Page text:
“I think we have no choice but that we have to develop a policy to deal with this, and we have to make it a hard policy,” said Mayor White. “We can't just keep giving the money to them as they come. We owe that much to both the Syrian Refugees and the taxpayers.”
He added that the issue should be sent to either the General Government Services or Community Services committees, where staff and their council representatives could come up with such a policy.
“This is a humanitarian crisis of epic proportions not seen since the Second World War,” he said. “We have a new government, and I'm thankful for some of the actions they're taking. From my point of view, I'm really disturbed by what many of our fellow Canadians are saying about this plan; I'm disturbed that we have become such an isolationist country on this issue, and I think we need to get back to our humanitarian roots.”
Keith Palmer, the county's Director of Community Services, suggested that the onus be put on Community Services, as the Government already has a policy in place for the federal refugee program.
“There is both a federal refugee program, and refugees coming to Canada through private sponsorship groups, like the ones who have requested our help,” he explained. “Federally sponsored refugees could be receiving finances provided through the Federal Government. Through private sponsorship, the onus is on the individuals or associated agency to provide funding.”
Project Safehaven has already managed to raise $10,000 of the $30,000 needed, and added that they have been speaking with the other groups, including the Headwaters Refugee Sponsorship Council, to learn more and work together where they can.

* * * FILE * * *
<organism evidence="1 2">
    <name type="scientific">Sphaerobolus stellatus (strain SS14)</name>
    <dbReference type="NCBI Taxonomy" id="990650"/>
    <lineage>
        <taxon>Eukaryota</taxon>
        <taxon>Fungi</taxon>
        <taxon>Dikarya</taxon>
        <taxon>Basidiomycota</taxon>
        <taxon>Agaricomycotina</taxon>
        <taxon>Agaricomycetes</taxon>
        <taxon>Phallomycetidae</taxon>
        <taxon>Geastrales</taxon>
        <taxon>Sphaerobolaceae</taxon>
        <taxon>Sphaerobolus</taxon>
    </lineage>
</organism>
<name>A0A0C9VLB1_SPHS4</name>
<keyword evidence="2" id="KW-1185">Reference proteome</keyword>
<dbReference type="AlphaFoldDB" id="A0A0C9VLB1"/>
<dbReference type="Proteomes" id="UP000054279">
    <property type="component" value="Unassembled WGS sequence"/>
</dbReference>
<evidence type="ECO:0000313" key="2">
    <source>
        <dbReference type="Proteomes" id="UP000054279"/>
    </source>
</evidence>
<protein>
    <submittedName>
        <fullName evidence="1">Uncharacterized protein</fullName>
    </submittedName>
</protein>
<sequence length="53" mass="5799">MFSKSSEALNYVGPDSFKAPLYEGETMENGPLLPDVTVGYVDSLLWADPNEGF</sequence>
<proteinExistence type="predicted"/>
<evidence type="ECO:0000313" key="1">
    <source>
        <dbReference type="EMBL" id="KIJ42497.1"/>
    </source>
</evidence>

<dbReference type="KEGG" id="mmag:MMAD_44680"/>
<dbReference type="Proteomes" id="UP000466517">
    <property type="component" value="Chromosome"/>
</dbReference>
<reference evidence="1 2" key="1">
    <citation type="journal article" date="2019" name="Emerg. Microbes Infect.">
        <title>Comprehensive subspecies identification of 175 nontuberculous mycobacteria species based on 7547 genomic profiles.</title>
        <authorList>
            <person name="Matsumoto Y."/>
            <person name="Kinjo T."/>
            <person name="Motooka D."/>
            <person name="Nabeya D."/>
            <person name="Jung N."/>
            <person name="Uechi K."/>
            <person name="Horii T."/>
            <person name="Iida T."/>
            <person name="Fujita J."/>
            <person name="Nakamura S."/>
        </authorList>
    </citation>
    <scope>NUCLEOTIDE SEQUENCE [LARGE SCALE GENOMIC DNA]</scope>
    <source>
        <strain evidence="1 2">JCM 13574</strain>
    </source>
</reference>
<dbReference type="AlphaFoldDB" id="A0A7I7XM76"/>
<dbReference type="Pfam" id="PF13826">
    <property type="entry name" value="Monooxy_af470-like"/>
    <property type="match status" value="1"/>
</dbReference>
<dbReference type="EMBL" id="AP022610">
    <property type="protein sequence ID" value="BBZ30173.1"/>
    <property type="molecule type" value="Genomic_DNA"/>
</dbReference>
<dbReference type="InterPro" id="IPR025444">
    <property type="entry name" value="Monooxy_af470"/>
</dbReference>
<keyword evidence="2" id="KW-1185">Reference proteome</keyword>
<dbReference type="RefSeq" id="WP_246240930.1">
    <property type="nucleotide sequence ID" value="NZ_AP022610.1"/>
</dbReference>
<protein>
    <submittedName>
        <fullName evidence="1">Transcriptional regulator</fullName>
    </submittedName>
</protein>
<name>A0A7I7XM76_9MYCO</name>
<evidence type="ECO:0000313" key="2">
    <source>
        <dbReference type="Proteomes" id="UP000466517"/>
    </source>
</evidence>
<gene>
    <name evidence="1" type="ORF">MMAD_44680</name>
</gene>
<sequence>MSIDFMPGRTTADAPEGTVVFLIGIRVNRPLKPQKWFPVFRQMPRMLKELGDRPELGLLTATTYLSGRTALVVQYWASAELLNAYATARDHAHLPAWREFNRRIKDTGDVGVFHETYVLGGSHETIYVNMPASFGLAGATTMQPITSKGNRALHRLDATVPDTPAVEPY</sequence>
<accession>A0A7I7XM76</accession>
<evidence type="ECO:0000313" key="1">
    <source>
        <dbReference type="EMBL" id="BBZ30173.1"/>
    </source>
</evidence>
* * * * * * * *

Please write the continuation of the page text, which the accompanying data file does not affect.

“We are also getting great support from local citizens as well,” said Mr. Le Gallais. “It's been a strong community effort, and we're thankful for that.”
Mr. Murray added that part of the reason Project Safehaven was hoping for support from the County is that with the local government backing them, people might be more willing to come forward and help.
“We're looking for more financial support, but the key part is that support will lead to more fundraising for this family,” said Mr. Murray. “For some residents who aren't sure about helping and are sitting on the fence, seeing the County support this can help them want to be a part of it too.”
A motion was introduced to refer the policy issue to Community Services to develop a procedure to follow in the future.
After the motion was approved, outgoing warden Warren Maycock, moved that in the meantime, County Council should move forward with the group's request.
“A precedent has been set, and I think we should tell them that we will provide funds, as we did provide the amount to two groups already,” he said.
His suggestion was to take the $1500 out of the 2015 Warden's expense account, as during his time as Warden, he had only claimed around $500 in expenses.
That motion also carried.
Once the idea has been discussed at the County's Community Services meetings, a draft procedure will be brought back to Council for their consideration.